Mairead Willis - MA Creative Writing
How I practice writing
This year I finished a neuroscience degree in Indiana and moved 3500 miles to Cork to pursue a Master’s in Creative Writing. Writing has always been a dream of mine. I took a few fiction electives during my undergraduate studies, but I never had time to focus on developing as a writer. Though I lacked experience, I had a concrete vision of what my year in Cork would look like. I pictured myself sitting in cafés and lounging on hillsides, churning out thousands of words at a time. I drastically overestimated how quickly I would read the books on my self-made reading list. Despite these expectations, learning to write has for me been a process of slowing down rather than speeding up.
It’s a well-worn adage that writing is all about discipline, but writers who say that rarely explain what it means. The discipline I’ve learned over the last four months has been less like doing daily sit-ups and more like yoga. It is a practice of coming to the same place, day after day, and opening myself up a bit more each time. I had to learn to sit in silence and open my notebook no matter what, not to plow through a story, but to listen for the voice that lives somewhere at the bottom of my stomach, saying things I didn’t know I had to say. I learned to ask myself what different leaves looked like as I passed them on the sidewalk. I had never noticed before how many kinds there are: some like shards of flint, some like feathers, some like the palms of hands. One night, I sat in my bedroom, beginning to cry as I listed descriptions of my grandmother, images that have yet to become the poem I meant them to be but have nevertheless changed me for the better.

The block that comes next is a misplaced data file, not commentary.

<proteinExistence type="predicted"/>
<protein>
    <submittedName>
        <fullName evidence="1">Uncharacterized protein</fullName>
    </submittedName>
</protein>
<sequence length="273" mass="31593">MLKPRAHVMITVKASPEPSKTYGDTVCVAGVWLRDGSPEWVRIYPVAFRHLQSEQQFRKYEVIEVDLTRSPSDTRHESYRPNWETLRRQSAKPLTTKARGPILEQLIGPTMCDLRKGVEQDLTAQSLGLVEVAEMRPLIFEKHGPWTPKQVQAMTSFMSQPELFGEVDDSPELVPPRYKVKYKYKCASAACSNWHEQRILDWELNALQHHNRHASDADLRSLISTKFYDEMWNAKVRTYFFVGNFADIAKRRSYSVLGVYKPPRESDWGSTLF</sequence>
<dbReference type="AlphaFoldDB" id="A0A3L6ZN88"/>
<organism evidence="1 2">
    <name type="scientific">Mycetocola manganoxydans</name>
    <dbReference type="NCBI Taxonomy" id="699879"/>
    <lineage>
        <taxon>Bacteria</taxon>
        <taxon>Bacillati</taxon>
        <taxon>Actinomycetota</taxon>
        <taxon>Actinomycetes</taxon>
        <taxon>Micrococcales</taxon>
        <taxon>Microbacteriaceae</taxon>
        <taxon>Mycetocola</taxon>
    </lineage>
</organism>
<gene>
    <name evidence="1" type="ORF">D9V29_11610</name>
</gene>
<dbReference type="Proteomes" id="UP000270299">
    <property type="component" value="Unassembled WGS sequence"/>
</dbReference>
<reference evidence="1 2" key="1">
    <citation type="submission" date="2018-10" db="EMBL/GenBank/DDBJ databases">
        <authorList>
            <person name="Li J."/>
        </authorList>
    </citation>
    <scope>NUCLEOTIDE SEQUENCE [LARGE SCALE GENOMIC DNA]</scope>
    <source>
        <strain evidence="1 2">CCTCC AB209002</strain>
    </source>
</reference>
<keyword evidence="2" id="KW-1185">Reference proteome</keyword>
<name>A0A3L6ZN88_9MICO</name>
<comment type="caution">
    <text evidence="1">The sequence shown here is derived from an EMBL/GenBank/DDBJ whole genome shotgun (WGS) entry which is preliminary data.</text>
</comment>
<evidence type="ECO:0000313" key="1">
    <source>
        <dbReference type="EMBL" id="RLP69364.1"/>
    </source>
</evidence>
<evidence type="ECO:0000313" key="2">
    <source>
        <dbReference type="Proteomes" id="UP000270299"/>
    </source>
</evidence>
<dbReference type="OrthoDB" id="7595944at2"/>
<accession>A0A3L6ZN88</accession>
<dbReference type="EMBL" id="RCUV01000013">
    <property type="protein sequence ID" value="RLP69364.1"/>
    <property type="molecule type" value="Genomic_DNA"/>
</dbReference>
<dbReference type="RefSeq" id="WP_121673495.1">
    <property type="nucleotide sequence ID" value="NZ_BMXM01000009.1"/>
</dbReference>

After a semester studying writing, I don’t read or write quickly. I don’t expect the process I’ve developed to lead to a slew of best-selling detective novels, though a girl can dream. Instead, I’ve gained a more valuable gift. In her poem “The Summer Day,” Mary Oliver writes “I don’t know exactly what a prayer is. / I do know how to pay attention.” This year I, too, have learned to pay attention, and it’s a lesson I’ll never forget.
Picture: A friend (left) and I paying attention to the Kerry coastline after a hailstorm.